A Tale of Two Cities

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Product Details

Price
$6.95  $6.39
Publisher
Signet Book
Publish Date
Pages
397
Dimensions
4.3 X 6.74 X 1.1 inches | 0.43 pounds
Language
English
Type
Mass Market Paperbound
EAN/UPC
9780451530578
BISAC Categories:

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About the Author

As a child, Charles Dickens (1812-70) came to know not only hunger and privation, but also the horror of the infamous debtors' prison and the evils of child labor. A surprise legacy brought release from the nightmare of prison and slave factories and afforded Dickens the opportunity of two years' formal schooling. He taught himself shorthand and worked as a parliamentary reporter until his writing career took off with the publication of Sketches by Boz (1836) and The Pickwick Papers (1837). As a novelist and magazine editor, Dickens had a long run of serialized success through Our Mutual Friend (1864-65). In later years, ill health slowed him down, but he continued his popular dramatic readings from his fiction to an adoring public, which included Queen Victoria. At his death, The Mystery of Edwin Drood remained unfinished.

Distinguished writer, teacher, and critic Frederick Busch was the author of more than twenty works of fiction, including North, Girls, and The Mutual Friend, a novel about Charles Dickens.

A. N. Wilson was born in 1950 and educated at Rugby and New College, Oxford. A Fellow of the Royal Society of Literature, he has held a prominent position in the world of literature and journalism. Among his acclaimed biographies are Lives of Sir Walter Scott (John Llewellyn Rhys Prize), Tolstoy (Whitbread Award for Biography), C.S. Lewis, Hilaire Belloc, and Iris Murdoch. The Victorians, his study of the Victorian Age, and its sequel, After the Victorians, were both published to widest critical acclaim, and he is the award-winning author of such novels as My Name Is Legion and The Healing Art.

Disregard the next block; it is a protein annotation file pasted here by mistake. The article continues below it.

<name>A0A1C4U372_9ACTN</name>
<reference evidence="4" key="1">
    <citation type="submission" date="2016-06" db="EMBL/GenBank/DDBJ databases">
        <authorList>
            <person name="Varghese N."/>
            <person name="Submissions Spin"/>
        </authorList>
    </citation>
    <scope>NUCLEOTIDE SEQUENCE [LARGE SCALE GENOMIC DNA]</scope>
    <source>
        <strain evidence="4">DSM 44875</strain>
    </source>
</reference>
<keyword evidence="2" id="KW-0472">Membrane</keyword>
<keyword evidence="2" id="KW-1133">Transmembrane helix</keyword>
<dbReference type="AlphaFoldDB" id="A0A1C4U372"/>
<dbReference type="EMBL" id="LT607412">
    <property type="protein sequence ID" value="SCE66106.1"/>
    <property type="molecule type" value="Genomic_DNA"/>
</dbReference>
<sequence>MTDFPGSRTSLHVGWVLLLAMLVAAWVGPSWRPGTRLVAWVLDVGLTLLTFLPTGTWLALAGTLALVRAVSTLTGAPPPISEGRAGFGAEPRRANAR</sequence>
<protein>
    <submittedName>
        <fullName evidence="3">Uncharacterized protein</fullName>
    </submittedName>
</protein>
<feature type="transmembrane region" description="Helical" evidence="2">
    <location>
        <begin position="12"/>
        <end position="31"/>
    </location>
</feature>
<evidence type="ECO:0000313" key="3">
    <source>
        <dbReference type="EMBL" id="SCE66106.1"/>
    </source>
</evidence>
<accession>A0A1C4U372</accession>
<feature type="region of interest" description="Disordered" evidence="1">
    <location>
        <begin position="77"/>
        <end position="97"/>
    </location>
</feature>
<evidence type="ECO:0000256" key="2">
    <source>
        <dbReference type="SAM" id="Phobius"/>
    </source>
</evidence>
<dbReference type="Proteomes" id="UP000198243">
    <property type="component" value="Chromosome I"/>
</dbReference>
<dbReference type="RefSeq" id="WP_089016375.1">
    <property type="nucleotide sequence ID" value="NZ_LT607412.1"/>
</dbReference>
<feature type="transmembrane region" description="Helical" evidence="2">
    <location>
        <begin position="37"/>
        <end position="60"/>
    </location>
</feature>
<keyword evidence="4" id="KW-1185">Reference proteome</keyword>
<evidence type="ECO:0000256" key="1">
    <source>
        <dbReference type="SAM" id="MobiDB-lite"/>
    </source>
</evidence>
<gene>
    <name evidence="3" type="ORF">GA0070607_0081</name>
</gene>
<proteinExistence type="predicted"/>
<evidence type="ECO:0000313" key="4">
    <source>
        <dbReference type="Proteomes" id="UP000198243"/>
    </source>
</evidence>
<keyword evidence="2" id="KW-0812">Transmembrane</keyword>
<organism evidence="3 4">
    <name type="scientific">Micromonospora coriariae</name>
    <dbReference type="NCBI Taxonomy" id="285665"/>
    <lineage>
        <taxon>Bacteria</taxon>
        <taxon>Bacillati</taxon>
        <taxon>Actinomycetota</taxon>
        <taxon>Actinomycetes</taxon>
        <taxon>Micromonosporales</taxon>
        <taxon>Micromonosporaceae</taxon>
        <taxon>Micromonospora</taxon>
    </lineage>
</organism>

Reviews

"[A Tale of Two Cities] has the best of Dickens and the worst of Dickens: a dark, driven opening, and a celestial but melodramatic ending; a terrifyingly demonic villainess and (even by Dickens' standards) an impossibly angelic heroine. Though its version of the French Revolution is brutally simplified, its engagement with the immense moral themes of rebirth and terror, justice, and sacrifice gets right to the heart of the matter . . . For every reader in the past hundred and forty years and for hundreds to come, it is an unforgettable ride."--Simon Schama